Supposedly, there were public bathrooms somewhere. Cassis is a tourist town, one of the prettiest I’ve ever visited, and like all tourist spots, restrooms are provided. At least, that was the story. My problem was, they weren’t clearly labeled, and I couldn’t find them anywhere. I searched around the downtown, nothing. I walked out to the pier. Again nada. I found one or two folks who spoke English, but they just pointed in the direction I’d just come from and said I couldn’t miss them. Which I had, and continued to do. Now, before she’d sprinted off for the market, Donnette had taught me the necessary words to ask for the restrooms, but by the time we actually split all I could remember was the singular word for restroom, the accompanying verbs and participles absent from memory.

It’s one thing to walk up to someone and say, “Please sir, can you please direct me to the public restrooms? Thank you so much for your help.” and another thing entirely to wander the streets of a foreign city shouting the word “bathroom” like a crazed lunatic. I started going into any building that looked like it might have a restroom, only to be continually disappointed. When we tell people we’re going to France, one of the common responses is that of, “France, aren’t the people there rude and mean to Americans?” Our answer is always no, because the people we met were almost universally kind and generous to us during our time in France. In truth, only one woman was rude to me the entire time we were there, which is a pretty good statistic, overall. That woman was in charge of a little art museum, that to me, looked remarkably similar to the sort of place I would put a public bathroom. I walked in, asked, in English, if they had a public restroom, to which she responded “no, and if you’re not here for the art, you need to leave, now!” Which, to be fair, I probably had coming. I tried going into a bank, with equally poor results, a drug store, a clothing shop, nothing. I was getting pretty desperate, so slipping down an alley crossed my mind, but “due process” doesn’t mean the same thing in France that it means here, and I didn’t see any that were deserted anyways.

I ran around for several more minutes before it finally occurred to me, that there might not be any public restrooms available, but if I were a paying customer, I’d be home free. I ran back to the coffee shop down by the water, quickly ordered a cafe american at the counter, and then made my way to the back. *8* Relieved, I found a table, sat down and enjoyed my coffee while waiting for Donnette to finish her shopping. I can say that should you find yourself fortunate enough to drink a good cup of coffee while overlooking the Mediterranean then you are quite fortunate. And if you’re doing so with an empty bladder, well, all the better.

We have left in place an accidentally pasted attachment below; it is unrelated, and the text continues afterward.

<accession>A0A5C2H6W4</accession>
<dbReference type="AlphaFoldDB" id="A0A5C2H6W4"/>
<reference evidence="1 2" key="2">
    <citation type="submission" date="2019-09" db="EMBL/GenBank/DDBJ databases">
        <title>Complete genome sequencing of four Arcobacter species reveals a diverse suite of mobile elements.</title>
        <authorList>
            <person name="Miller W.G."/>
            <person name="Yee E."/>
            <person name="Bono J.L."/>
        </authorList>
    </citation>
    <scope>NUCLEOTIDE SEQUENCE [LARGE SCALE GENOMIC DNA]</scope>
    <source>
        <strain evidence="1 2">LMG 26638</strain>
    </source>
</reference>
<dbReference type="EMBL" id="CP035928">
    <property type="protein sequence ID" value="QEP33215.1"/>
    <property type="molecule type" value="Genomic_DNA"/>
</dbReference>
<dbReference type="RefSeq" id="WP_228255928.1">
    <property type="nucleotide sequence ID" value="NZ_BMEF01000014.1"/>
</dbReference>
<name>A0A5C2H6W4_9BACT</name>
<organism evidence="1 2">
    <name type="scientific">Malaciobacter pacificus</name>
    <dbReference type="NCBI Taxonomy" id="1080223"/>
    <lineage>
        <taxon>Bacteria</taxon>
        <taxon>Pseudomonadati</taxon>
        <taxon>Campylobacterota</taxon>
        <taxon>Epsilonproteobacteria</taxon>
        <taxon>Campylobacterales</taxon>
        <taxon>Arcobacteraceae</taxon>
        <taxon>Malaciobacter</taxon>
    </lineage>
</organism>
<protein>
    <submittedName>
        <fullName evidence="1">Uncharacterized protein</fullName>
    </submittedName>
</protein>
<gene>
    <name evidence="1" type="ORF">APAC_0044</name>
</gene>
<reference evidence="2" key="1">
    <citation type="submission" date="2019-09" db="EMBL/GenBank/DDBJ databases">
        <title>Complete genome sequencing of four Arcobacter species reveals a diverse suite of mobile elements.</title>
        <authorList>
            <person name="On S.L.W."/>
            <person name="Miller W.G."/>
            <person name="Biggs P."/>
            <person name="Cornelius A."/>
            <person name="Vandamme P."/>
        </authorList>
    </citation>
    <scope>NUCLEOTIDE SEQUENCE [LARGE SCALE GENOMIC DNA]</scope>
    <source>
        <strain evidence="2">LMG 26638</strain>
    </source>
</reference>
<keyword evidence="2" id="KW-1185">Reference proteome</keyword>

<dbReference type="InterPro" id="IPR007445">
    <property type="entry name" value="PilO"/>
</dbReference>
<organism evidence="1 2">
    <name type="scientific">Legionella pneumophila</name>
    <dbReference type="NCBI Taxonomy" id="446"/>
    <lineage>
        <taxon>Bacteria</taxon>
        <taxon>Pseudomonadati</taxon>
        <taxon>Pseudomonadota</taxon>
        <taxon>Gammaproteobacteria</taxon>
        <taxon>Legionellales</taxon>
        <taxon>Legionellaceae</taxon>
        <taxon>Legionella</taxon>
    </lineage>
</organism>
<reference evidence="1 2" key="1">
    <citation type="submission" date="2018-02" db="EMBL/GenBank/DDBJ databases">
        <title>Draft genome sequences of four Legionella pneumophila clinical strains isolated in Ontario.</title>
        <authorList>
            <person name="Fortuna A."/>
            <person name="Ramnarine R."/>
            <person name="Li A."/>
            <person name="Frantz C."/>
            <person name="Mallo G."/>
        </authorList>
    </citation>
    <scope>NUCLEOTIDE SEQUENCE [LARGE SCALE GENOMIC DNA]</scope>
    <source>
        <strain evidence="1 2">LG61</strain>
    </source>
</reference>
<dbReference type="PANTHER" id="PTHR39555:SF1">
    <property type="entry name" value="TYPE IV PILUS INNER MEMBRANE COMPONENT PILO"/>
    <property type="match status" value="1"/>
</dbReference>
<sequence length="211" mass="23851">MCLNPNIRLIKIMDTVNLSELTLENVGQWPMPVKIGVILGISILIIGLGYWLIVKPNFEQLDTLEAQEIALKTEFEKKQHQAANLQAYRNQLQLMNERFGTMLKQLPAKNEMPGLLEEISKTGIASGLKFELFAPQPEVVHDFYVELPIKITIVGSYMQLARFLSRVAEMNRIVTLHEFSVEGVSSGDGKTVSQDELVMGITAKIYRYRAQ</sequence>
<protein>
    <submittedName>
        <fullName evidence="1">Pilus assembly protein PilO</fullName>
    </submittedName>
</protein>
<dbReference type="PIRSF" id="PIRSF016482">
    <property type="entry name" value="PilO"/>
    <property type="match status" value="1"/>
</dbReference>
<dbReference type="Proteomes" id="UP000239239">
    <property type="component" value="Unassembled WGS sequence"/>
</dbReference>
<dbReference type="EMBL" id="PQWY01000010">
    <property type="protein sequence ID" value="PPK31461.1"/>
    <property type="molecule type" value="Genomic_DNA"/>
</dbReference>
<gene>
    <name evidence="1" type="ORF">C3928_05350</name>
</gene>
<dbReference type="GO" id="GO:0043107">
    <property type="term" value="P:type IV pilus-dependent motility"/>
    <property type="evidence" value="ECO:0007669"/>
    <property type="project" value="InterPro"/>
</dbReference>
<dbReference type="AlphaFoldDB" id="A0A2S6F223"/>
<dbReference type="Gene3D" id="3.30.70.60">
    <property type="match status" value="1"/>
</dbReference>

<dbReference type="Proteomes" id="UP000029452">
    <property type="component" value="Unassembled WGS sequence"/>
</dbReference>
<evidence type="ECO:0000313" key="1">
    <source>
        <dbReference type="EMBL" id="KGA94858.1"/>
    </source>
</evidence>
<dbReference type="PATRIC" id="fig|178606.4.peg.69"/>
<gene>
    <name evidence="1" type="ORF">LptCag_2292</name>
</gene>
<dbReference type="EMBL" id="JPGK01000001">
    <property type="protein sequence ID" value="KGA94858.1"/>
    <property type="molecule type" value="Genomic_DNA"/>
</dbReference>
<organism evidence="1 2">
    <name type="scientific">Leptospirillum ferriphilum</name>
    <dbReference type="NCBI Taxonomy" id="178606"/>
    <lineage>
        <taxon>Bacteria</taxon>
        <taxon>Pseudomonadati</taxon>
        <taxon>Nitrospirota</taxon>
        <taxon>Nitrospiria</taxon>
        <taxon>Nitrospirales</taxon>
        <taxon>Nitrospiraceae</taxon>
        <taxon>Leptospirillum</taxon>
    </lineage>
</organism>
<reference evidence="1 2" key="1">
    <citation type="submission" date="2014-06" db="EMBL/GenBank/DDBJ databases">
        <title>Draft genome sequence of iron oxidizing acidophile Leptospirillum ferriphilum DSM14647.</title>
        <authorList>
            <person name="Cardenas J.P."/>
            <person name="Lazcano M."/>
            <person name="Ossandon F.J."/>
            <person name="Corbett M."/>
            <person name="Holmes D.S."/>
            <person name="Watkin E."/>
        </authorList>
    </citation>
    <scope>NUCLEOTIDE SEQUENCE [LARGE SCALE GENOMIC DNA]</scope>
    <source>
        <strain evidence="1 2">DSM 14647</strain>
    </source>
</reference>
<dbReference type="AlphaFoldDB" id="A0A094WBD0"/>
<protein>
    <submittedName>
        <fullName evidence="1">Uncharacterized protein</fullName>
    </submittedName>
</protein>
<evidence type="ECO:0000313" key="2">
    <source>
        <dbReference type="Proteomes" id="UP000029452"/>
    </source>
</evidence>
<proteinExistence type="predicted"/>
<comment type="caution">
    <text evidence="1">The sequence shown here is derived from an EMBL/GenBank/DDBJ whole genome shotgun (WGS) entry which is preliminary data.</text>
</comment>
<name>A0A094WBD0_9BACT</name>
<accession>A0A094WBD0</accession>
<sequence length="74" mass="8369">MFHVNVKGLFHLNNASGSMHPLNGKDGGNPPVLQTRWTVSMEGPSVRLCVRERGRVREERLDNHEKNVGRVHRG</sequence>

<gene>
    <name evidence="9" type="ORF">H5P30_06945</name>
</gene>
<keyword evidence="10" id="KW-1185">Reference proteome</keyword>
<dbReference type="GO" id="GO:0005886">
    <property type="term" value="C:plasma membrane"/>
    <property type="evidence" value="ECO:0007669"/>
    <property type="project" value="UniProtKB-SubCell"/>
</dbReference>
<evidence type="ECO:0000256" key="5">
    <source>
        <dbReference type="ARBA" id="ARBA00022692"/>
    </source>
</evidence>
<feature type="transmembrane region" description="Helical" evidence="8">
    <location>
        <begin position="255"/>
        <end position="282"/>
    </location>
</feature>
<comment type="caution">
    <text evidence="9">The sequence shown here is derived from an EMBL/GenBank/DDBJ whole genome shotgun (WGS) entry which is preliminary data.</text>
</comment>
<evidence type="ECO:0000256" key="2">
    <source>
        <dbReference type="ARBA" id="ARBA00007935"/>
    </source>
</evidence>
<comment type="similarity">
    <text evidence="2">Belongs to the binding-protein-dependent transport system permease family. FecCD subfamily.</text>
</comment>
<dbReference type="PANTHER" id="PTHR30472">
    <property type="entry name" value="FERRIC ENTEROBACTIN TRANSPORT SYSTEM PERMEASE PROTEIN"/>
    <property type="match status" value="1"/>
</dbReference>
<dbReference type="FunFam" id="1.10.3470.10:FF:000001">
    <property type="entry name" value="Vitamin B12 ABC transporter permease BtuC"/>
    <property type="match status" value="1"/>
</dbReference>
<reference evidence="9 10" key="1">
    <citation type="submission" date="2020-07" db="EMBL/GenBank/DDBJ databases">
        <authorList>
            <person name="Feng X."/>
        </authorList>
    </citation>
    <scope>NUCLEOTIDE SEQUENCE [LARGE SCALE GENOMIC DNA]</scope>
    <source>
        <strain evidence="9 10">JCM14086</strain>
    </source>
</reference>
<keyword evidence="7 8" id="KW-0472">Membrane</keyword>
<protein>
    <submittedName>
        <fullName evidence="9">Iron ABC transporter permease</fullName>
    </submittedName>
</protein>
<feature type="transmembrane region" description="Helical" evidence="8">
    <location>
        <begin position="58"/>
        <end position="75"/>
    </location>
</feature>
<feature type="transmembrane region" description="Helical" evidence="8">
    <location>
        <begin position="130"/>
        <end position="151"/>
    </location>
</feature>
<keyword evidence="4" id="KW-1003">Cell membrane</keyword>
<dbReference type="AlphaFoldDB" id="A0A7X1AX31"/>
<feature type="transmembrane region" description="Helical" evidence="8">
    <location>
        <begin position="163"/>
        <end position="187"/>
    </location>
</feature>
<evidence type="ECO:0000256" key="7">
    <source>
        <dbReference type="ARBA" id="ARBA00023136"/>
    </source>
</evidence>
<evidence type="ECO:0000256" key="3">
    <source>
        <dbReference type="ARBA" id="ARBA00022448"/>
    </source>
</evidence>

I don’t really have a moral to all of this, there’s probably a theme of providence running throughout if you’re looking for it. Probably also something to be said for the importance of learning French. Anyways, we’re going to be in and out a bunch over the next few weeks. Thank you all for your prayers!

*1* Granted, my degree was in history, but still, at the time, I thought this would be enough.

*2* And, if we’re being fair, not great coffee, since all Starbucks beans taste as if they’ve come straight out of a blast furnace.

*3* There were a lot of factors that went into this, and sadly, the pay actually factored very little into what caused it to be such a nightmare, though it did make it pretty easy to walk away.

*4* Understand that when I use the word coffee to refer to my time there, I’m using it pretty liberally. In an average 20oz cup, the smallest percentage of present liquid would qualify as coffee.

*5* If you’ve ever wondered what all those video camera’s are for at your local store, there’s your clue. They’re to prevent theft, but not from customers… *6*

*6* In writing that, I fear it may come across like I think this is a bad idea for them to do. I’m a capitalist, and it’s there store and they can do what they want. I just felt like it was worth pointing out.

*7* I’ve always suspected, though never confirmed, that the hot dog business was a front for another, less legal form of distribution, a thought only strengthened by shows like Weeds and Breaking Bad. Still, I was thankful for the food.

*8* If you’re thinking to yourself, “why didn’t he come up with that sooner?” all I can say is that’s a valid point. To be fair though, if I had been in the right state of mind, I wouldn’t have had such trouble coming up with a simple phrase like “Excusez moi monsieur, pouvez-vous m’indiquer le chemin pour aller aux toilettes?”